As we descend further and further into awards season, it becomes easy to get swept up in the barrage of hugely buzzed about “for your consideration” prestige films. This is particularly true in a year such as this, where the contention for Best Picture is hotter than ever. Unfortunately, we tend to neglect the strengths of other films released around the same time that are usually pigeonholed into smaller categories.
This year, it looks like the Foreign Language Film category is the one to look out for, with strong competition between some seriously excellent films. However, Italian director Paolo Sorrentino’s latest, The Great Beauty, currently stands head-and-shoulders above the others.
Set in modern-day Rome, The Great Beauty begins at the 65th birthday party of Jep Gambardella (the brilliant Toni Servillo), a suffering writer suffering serious doubts about his artistic ability. 40 years ago, he wrote a famous novel entitled The Human Apparatus, and has been riding on the success of that work ever since. Now in his 60s, he has resigned himself to writing articles and interviewing difficult and subdued subjects, while also living the good life and partying to great excess. The film charts the journey of Gambardella as he attempts to rediscover his voice through recalling memories of the past, flights of fantasy and appreciation of the art he sees around him.
As others have observed, and as may be obvious from that synopsis, Sorrentino’s film owes a great debt to the work of Federico Fellini, most notably to 8½. Like that masterpiece, The Great Beauty is concerned with a struggling artist attempting to reconcile vision with ambition. Both films also use flashback and surreal interlude to portray the protagonist’s inner turmoil. Sorrentino does this deliberately and has openly admitted that The Great Beauty resides in Fellini’s shadow. That being said, Sorrentino’s intention in depicting the artist in crisis is different from Fellini’s. While 8½ is a semi-autobiographical work whose filmmaking protagonist represents Fellini himself, Sorrentino’s acknowledgement of the film has more to do with appreciation of it as a landmark than emotional resonance for Sorrentino himself.
Many critics have claimed that The Great Beauty is a reflection of post-Berlusconi Italy, but as is evidenced from the title, The Great Beauty is more concerned with aesthetics and significance of art than peddling a political message. Jep is driven to distraction by his lack of inspiration and talent, frustrated by knowledge of his inner greatness and deterred by the greatness he sees around him. Throughout the film, he attempts to revitalize himself in order to create something that lives up to everything he appreciates in life. Jep needs to create a work of art that will stand alongside the other great works of art in different forms.
Sorrentino’s camera fetishizes almost every single object in the film. Everything that is beautiful – from buildings and paintings to the human form – is exploited for our pleasure. Never has architecture been so gorgeously photographed nor have camera movements been so opulent or attention seeking.
This over-indulgence in visual artistry, prettifying everything for the enjoyment of the audience, may come across as shallow, but this is exactly the point Sorrentino is making. We are seeing the film through the eyes of a character who can only appreciate aesthetic beauty and, as a result, many have read the film as shallow and even chauvinistic. Sorrentino presents us with an excessive amount of the male gaze but does so excessively in order to critique the male perspective.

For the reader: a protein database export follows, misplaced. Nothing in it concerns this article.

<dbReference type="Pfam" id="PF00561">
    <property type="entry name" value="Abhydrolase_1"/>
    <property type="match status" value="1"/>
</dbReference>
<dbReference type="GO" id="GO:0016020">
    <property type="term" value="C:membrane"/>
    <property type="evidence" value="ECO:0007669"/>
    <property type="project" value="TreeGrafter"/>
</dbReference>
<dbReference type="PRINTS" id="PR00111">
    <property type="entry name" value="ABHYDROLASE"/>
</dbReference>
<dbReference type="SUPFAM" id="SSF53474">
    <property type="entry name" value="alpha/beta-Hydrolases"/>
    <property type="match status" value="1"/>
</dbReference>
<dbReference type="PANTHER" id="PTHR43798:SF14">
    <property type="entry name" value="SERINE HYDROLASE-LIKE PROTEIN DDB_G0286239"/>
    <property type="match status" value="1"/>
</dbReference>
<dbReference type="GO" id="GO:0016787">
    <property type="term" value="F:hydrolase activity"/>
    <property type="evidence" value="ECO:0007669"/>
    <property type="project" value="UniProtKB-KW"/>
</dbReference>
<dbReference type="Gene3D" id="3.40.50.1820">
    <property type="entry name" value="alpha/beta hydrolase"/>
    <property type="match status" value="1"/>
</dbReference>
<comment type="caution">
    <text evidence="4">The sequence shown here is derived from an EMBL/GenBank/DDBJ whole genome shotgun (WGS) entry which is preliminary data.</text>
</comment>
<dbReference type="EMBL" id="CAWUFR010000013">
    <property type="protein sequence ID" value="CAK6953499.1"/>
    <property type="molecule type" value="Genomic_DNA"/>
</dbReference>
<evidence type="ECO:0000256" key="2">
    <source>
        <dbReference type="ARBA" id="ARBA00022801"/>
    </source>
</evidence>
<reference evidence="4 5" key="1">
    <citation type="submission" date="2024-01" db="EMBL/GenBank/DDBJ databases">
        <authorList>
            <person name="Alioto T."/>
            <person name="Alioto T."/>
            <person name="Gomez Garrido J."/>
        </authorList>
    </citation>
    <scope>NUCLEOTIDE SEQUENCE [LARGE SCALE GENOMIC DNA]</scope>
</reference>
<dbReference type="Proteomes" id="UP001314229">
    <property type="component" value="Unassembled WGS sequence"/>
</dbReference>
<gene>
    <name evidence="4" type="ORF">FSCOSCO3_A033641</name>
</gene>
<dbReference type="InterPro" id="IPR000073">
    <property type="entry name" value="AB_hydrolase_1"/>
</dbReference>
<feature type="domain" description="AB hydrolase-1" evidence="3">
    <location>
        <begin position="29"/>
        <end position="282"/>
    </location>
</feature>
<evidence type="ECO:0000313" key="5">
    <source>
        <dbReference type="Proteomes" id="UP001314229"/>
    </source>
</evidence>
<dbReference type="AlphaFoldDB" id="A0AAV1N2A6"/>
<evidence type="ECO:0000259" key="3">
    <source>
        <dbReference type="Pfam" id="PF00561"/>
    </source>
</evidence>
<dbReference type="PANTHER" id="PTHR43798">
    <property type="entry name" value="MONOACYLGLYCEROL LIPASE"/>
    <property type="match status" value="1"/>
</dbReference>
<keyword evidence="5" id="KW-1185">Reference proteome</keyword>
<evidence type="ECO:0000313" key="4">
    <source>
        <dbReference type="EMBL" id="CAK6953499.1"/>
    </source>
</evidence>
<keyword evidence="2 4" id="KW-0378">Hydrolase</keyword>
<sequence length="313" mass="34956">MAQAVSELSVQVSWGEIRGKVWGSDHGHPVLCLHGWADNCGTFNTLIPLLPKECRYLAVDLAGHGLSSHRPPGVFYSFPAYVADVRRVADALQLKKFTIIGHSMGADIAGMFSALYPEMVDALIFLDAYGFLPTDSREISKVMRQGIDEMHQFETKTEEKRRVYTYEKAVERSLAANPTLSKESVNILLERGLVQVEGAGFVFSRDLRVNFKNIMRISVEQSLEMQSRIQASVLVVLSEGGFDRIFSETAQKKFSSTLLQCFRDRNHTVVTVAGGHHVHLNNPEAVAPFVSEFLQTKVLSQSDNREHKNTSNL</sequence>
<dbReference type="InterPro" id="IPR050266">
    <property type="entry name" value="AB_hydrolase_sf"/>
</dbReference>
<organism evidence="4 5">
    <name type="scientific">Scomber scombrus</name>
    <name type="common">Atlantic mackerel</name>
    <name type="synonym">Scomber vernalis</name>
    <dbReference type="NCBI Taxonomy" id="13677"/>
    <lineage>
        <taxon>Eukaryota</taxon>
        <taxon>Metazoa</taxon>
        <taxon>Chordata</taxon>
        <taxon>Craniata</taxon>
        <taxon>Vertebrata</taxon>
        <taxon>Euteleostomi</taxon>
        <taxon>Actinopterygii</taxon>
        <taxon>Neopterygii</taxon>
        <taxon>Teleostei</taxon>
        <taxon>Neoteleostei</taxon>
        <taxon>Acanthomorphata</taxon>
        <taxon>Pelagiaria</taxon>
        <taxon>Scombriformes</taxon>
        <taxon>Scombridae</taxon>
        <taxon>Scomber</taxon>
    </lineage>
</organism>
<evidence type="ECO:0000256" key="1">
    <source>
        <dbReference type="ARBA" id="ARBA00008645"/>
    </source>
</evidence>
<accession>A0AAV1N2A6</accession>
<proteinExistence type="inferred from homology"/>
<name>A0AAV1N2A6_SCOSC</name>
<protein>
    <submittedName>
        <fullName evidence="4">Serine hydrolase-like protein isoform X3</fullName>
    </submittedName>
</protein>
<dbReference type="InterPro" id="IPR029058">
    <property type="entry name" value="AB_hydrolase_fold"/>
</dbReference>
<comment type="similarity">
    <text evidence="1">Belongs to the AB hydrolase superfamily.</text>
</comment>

It is very true that, because this is a story about a masculine view of art both written and directed by a man who overworks the male gaze, many may balk at Sorrentino’s focus on the male gaze. They may claim that The Great Beauty degenerates into the very beast it tries to satirize. However, I think Sorrentino makes the execution and the style of The Great Beauty so obvious that his satire remains intact and relevant throughout. Although he wants to force us into the gaze of Jep, we are consistently taken out of it by awareness of that gaze’s sheer obviousness. Due to the deliberate explicitness of the film’s form, The Great Beauty ultimately doubles as an examination of the trials of a filmmaker.
Any time a filmmaker sets out to make something, they do so by acknowledging the great tradition of films that have come before theirs. The Great Beauty is primarily a subtextual examination of that very question: how does a filmmaker or any artist find the courage to create something when the huge spectre of established works of art looms large?
Sorrentino makes this point the very frustration of his main character, and again by repeatedly referencing 8½. There are also some heavy allusions to the literary works of F. Scott Fitzgerald; Jep is a hedonistic socialite and the partying is unlike anything you’ve seen before. In fact, one of his key catchphrases is, “When you are waking up, I’ll be climbing into bed.” Believe it or not, the partying in this film renders similar scenes in Baz Luhrmann’s Great Gatsby adaptation understated.
The Great Beauty uses excess for a purpose rather than just the sake of it. All the while, it remembers that satire never has to be heavy-handed nor does it have to be boring. One of the great pleasures of the film is that it floats by like a dream. Sorrentino makes sure that we are never bored and that we always have something to look at and admire, while still retaining the intelligence behind it. The Great Beauty is a marvelously indulgent piece of cinema that earns its obsessive, luxuriant visual style by applying it through a satirical lens.
Beneath the beautiful surface and indulgence of Sorrentino's The Great Beauty, there is an insightful, intriguing satire about what it means to create art that elevates itself beyond shallow eye candy.